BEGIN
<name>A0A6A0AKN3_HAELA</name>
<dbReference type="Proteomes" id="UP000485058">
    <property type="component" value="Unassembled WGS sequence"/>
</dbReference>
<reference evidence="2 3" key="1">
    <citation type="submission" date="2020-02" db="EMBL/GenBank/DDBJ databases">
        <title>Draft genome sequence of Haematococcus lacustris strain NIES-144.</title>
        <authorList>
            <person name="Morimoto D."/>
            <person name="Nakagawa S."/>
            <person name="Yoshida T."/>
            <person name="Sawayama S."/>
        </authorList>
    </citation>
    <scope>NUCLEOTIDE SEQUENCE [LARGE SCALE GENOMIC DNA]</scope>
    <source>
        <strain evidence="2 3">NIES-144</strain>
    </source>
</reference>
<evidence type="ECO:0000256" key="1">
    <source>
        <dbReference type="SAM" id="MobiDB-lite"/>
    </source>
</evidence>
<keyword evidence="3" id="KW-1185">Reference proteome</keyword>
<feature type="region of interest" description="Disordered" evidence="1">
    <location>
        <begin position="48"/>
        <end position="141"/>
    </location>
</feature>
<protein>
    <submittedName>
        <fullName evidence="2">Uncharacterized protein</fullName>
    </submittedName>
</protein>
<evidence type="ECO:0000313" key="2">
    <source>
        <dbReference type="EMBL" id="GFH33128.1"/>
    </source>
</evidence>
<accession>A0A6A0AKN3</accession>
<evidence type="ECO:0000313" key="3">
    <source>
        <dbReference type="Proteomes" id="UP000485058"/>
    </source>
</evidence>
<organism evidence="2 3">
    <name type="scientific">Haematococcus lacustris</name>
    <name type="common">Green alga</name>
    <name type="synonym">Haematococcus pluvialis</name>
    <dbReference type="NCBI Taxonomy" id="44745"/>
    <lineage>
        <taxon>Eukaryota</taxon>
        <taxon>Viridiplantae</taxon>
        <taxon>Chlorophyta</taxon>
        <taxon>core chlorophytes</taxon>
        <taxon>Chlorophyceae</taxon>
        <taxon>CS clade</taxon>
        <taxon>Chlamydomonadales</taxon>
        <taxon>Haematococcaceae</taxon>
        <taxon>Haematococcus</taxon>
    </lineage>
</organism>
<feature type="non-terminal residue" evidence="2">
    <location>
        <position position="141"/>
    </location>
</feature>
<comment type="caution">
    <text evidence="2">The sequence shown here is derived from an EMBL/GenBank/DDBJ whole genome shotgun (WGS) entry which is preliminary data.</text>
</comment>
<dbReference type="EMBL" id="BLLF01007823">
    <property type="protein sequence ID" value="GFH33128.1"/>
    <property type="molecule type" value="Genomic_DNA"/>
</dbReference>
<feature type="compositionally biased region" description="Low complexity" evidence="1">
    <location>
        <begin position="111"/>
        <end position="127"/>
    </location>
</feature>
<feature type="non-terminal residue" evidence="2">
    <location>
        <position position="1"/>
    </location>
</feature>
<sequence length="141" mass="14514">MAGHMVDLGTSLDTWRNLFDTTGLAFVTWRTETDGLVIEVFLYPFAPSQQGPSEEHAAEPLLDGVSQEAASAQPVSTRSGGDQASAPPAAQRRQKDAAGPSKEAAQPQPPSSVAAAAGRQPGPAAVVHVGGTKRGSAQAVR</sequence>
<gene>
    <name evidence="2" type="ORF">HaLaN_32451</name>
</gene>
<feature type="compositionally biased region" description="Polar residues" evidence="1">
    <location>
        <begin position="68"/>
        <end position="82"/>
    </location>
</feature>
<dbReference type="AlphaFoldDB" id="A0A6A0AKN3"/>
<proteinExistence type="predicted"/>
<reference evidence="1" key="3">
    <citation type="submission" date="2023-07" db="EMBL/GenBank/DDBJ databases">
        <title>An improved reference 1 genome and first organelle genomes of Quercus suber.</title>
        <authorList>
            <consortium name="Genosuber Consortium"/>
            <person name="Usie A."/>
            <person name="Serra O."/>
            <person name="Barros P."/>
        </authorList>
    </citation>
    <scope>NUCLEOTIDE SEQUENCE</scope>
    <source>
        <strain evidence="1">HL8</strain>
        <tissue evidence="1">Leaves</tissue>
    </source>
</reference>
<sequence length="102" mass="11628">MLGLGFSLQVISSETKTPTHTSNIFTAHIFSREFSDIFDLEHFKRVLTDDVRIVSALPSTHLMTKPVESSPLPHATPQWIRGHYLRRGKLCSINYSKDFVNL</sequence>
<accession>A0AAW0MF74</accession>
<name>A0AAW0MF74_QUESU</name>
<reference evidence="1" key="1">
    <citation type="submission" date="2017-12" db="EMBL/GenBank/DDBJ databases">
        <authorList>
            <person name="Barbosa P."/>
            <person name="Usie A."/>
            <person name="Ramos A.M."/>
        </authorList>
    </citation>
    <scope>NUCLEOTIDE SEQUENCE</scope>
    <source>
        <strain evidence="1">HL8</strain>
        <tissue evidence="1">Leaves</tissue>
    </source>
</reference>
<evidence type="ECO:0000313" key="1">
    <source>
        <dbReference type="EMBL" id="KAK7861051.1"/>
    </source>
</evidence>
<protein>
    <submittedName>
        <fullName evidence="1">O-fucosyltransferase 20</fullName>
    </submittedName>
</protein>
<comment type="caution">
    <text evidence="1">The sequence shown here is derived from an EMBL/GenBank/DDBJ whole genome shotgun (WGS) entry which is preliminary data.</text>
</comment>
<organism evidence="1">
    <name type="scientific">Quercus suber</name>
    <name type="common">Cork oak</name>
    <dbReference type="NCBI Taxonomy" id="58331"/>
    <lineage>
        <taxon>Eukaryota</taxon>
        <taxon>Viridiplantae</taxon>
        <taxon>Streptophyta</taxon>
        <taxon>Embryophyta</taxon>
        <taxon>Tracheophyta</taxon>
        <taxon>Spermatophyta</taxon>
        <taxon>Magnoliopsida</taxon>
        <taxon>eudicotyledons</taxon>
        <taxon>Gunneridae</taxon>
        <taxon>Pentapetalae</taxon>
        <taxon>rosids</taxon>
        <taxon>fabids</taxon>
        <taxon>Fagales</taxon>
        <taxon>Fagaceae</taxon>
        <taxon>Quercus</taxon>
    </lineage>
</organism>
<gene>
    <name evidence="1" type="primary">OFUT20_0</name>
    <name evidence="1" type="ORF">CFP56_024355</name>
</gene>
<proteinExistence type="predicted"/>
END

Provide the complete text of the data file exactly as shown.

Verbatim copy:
<name>A0A6A0AKN3_HAELA</name>
<dbReference type="Proteomes" id="UP000485058">
    <property type="component" value="Unassembled WGS sequence"/>
</dbReference>
<reference evidence="2 3" key="1">
    <citation type="submission" date="2020-02" db="EMBL/GenBank/DDBJ databases">
        <title>Draft genome sequence of Haematococcus lacustris strain NIES-144.</title>
        <authorList>
            <person name="Morimoto D."/>
            <person name="Nakagawa S."/>
            <person name="Yoshida T."/>
            <person name="Sawayama S."/>
        </authorList>
    </citation>
    <scope>NUCLEOTIDE SEQUENCE [LARGE SCALE GENOMIC DNA]</scope>
    <source>
        <strain evidence="2 3">NIES-144</strain>
    </source>
</reference>
<evidence type="ECO:0000256" key="1">
    <source>
        <dbReference type="SAM" id="MobiDB-lite"/>
    </source>
</evidence>
<keyword evidence="3" id="KW-1185">Reference proteome</keyword>
<feature type="region of interest" description="Disordered" evidence="1">
    <location>
        <begin position="48"/>
        <end position="141"/>
    </location>
</feature>
<protein>
    <submittedName>
        <fullName evidence="2">Uncharacterized protein</fullName>
    </submittedName>
</protein>
<evidence type="ECO:0000313" key="2">
    <source>
        <dbReference type="EMBL" id="GFH33128.1"/>
    </source>
</evidence>
<accession>A0A6A0AKN3</accession>
<evidence type="ECO:0000313" key="3">
    <source>
        <dbReference type="Proteomes" id="UP000485058"/>
    </source>
</evidence>
<organism evidence="2 3">
    <name type="scientific">Haematococcus lacustris</name>
    <name type="common">Green alga</name>
    <name type="synonym">Haematococcus pluvialis</name>
    <dbReference type="NCBI Taxonomy" id="44745"/>
    <lineage>
        <taxon>Eukaryota</taxon>
        <taxon>Viridiplantae</taxon>
        <taxon>Chlorophyta</taxon>
        <taxon>core chlorophytes</taxon>
        <taxon>Chlorophyceae</taxon>
        <taxon>CS clade</taxon>
        <taxon>Chlamydomonadales</taxon>
        <taxon>Haematococcaceae</taxon>
        <taxon>Haematococcus</taxon>
    </lineage>
</organism>
<feature type="non-terminal residue" evidence="2">
    <location>
        <position position="141"/>
    </location>
</feature>
<comment type="caution">
    <text evidence="2">The sequence shown here is derived from an EMBL/GenBank/DDBJ whole genome shotgun (WGS) entry which is preliminary data.</text>
</comment>
<dbReference type="EMBL" id="BLLF01007823">
    <property type="protein sequence ID" value="GFH33128.1"/>
    <property type="molecule type" value="Genomic_DNA"/>
</dbReference>
<feature type="compositionally biased region" description="Low complexity" evidence="1">
    <location>
        <begin position="111"/>
        <end position="127"/>
    </location>
</feature>
<feature type="non-terminal residue" evidence="2">
    <location>
        <position position="1"/>
    </location>
</feature>
<sequence length="141" mass="14514">MAGHMVDLGTSLDTWRNLFDTTGLAFVTWRTETDGLVIEVFLYPFAPSQQGPSEEHAAEPLLDGVSQEAASAQPVSTRSGGDQASAPPAAQRRQKDAAGPSKEAAQPQPPSSVAAAAGRQPGPAAVVHVGGTKRGSAQAVR</sequence>
<gene>
    <name evidence="2" type="ORF">HaLaN_32451</name>
</gene>
<feature type="compositionally biased region" description="Polar residues" evidence="1">
    <location>
        <begin position="68"/>
        <end position="82"/>
    </location>
</feature>
<dbReference type="AlphaFoldDB" id="A0A6A0AKN3"/>
<proteinExistence type="predicted"/>
<reference evidence="1" key="3">
    <citation type="submission" date="2023-07" db="EMBL/GenBank/DDBJ databases">
        <title>An improved reference 1 genome and first organelle genomes of Quercus suber.</title>
        <authorList>
            <consortium name="Genosuber Consortium"/>
            <person name="Usie A."/>
            <person name="Serra O."/>
            <person name="Barros P."/>
        </authorList>
    </citation>
    <scope>NUCLEOTIDE SEQUENCE</scope>
    <source>
        <strain evidence="1">HL8</strain>
        <tissue evidence="1">Leaves</tissue>
    </source>
</reference>
<sequence length="102" mass="11628">MLGLGFSLQVISSETKTPTHTSNIFTAHIFSREFSDIFDLEHFKRVLTDDVRIVSALPSTHLMTKPVESSPLPHATPQWIRGHYLRRGKLCSINYSKDFVNL</sequence>
<accession>A0AAW0MF74</accession>
<name>A0AAW0MF74_QUESU</name>
<reference evidence="1" key="1">
    <citation type="submission" date="2017-12" db="EMBL/GenBank/DDBJ databases">
        <authorList>
            <person name="Barbosa P."/>
            <person name="Usie A."/>
            <person name="Ramos A.M."/>
        </authorList>
    </citation>
    <scope>NUCLEOTIDE SEQUENCE</scope>
    <source>
        <strain evidence="1">HL8</strain>
        <tissue evidence="1">Leaves</tissue>
    </source>
</reference>
<evidence type="ECO:0000313" key="1">
    <source>
        <dbReference type="EMBL" id="KAK7861051.1"/>
    </source>
</evidence>
<protein>
    <submittedName>
        <fullName evidence="1">O-fucosyltransferase 20</fullName>
    </submittedName>
</protein>
<comment type="caution">
    <text evidence="1">The sequence shown here is derived from an EMBL/GenBank/DDBJ whole genome shotgun (WGS) entry which is preliminary data.</text>
</comment>
<organism evidence="1">
    <name type="scientific">Quercus suber</name>
    <name type="common">Cork oak</name>
    <dbReference type="NCBI Taxonomy" id="58331"/>
    <lineage>
        <taxon>Eukaryota</taxon>
        <taxon>Viridiplantae</taxon>
        <taxon>Streptophyta</taxon>
        <taxon>Embryophyta</taxon>
        <taxon>Tracheophyta</taxon>
        <taxon>Spermatophyta</taxon>
        <taxon>Magnoliopsida</taxon>
        <taxon>eudicotyledons</taxon>
        <taxon>Gunneridae</taxon>
        <taxon>Pentapetalae</taxon>
        <taxon>rosids</taxon>
        <taxon>fabids</taxon>
        <taxon>Fagales</taxon>
        <taxon>Fagaceae</taxon>
        <taxon>Quercus</taxon>
    </lineage>
</organism>
<gene>
    <name evidence="1" type="primary">OFUT20_0</name>
    <name evidence="1" type="ORF">CFP56_024355</name>
</gene>
<proteinExistence type="predicted"/>